We use cookies to provide vital functionality. For more information, please see our cookie policy.
By continuing to use our website, you agree to our use of such cookies.

Skip to content Leave this site

Joint statement on the Ministry of Justice claims about rape survivors’ therapy notes

A joint statement on the Ministry of Justice claims about rape survivors’ therapy notes from Rape Crisis England & Wales, End Violence Against Women and Centre for Women's Justice.

On Tuesday, 16th May 2023, the government announced that ​​an amendment to the Victims and Prisoners Bill will set out clearly in law that in rape cases, the police should only request third-party materials such as survivors’ counselling notes if they are absolutely necessary and proportionate.

However, in practice, this amendment to the Victims and Prisoners Bill does not change the law or bring about any new protections for victims and survivors of rape. It simply reinforces what already exists in law, but is not properly implemented, under the Data Protection Act 2018. While a positive step, what really matters is implementation on the ground and what police officers do in practice.

Reinforcing existing law in the Victims and Prisoners Bill differs significantly from the model we are proposing, which is an actual change to the legal threshold for access to survivors’ counselling records. The model we are proposing is endorsed by the British Association for Counselling and Psychotherapy (BACP), the United Kingdom Council for Psychotherapy (UKCP), the National Counselling Society and the British Psychological Society, and would give special protection for therapy records, over and above what exists for other types of materials such as GP records, social services records, education records etc. This is because disclosure of therapy records is preventing survivors from prioritising their recovery from the trauma of sexual violence.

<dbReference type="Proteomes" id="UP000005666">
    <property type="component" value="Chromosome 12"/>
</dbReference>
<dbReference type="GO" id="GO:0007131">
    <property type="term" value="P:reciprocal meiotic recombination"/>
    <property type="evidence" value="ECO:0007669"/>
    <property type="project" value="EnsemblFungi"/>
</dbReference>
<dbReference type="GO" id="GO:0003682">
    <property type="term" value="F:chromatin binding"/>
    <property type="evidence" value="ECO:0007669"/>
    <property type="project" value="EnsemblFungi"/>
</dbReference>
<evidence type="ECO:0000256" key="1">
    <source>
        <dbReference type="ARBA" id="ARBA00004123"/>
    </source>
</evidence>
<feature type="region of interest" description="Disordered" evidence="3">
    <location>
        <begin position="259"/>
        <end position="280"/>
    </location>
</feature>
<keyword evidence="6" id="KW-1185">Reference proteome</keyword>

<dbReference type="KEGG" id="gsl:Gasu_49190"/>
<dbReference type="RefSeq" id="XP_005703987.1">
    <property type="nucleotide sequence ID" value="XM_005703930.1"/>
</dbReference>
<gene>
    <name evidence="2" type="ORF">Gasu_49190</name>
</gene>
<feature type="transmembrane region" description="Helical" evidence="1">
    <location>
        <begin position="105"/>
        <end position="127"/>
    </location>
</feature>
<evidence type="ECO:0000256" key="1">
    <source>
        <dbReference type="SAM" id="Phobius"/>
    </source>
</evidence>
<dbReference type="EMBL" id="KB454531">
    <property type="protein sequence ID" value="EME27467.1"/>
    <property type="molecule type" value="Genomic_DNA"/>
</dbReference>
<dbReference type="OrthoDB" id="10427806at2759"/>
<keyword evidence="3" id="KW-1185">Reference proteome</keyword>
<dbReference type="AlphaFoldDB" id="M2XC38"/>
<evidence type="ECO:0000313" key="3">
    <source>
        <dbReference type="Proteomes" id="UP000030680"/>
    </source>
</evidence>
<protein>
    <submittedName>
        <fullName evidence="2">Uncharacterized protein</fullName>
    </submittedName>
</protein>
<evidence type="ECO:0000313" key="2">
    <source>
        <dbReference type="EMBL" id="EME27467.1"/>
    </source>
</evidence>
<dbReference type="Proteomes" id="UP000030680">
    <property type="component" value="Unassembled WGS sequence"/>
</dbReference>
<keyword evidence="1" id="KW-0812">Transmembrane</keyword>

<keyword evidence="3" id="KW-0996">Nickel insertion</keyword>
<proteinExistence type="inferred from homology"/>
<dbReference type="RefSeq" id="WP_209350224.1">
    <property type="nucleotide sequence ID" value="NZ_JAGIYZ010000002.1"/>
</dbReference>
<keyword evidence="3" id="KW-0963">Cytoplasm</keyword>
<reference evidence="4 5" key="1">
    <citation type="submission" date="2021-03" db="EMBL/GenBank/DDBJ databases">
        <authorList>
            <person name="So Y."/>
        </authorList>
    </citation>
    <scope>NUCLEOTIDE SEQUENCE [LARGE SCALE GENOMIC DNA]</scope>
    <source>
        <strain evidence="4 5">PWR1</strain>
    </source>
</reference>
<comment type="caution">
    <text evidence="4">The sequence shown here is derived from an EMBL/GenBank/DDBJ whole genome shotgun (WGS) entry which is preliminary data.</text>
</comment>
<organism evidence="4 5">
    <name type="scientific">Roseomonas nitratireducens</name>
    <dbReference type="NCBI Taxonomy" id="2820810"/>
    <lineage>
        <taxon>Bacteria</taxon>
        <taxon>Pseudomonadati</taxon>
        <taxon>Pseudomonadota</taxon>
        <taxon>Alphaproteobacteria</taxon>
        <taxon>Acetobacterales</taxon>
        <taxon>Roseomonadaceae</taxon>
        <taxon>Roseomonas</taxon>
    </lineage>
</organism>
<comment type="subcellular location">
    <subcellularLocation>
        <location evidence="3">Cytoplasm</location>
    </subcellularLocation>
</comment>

Under the current law, including the new proposals in the Victims Bill, a rape survivor is still prevented from discussing with their therapist the details of what happened to them. This is because if therapy records contain any account of the offence at all, that in itself will make the notes disclosable. This restricts survivors’ ability to open up to their therapist, in a way that can significantly prolong their trauma.

Due to their private and sensitive nature, therapy notes should be treated differently from other third-party materials. This is why we’re calling for a change in the law to afford therapy notes greater legal protection by raising the threshold for when a survivor’s notes can be requested by the police and Crown Prosecution Service. Our proposals would also require decisions on disclosure to be made by a Judge, to ensure the victim’s privacy rights are met.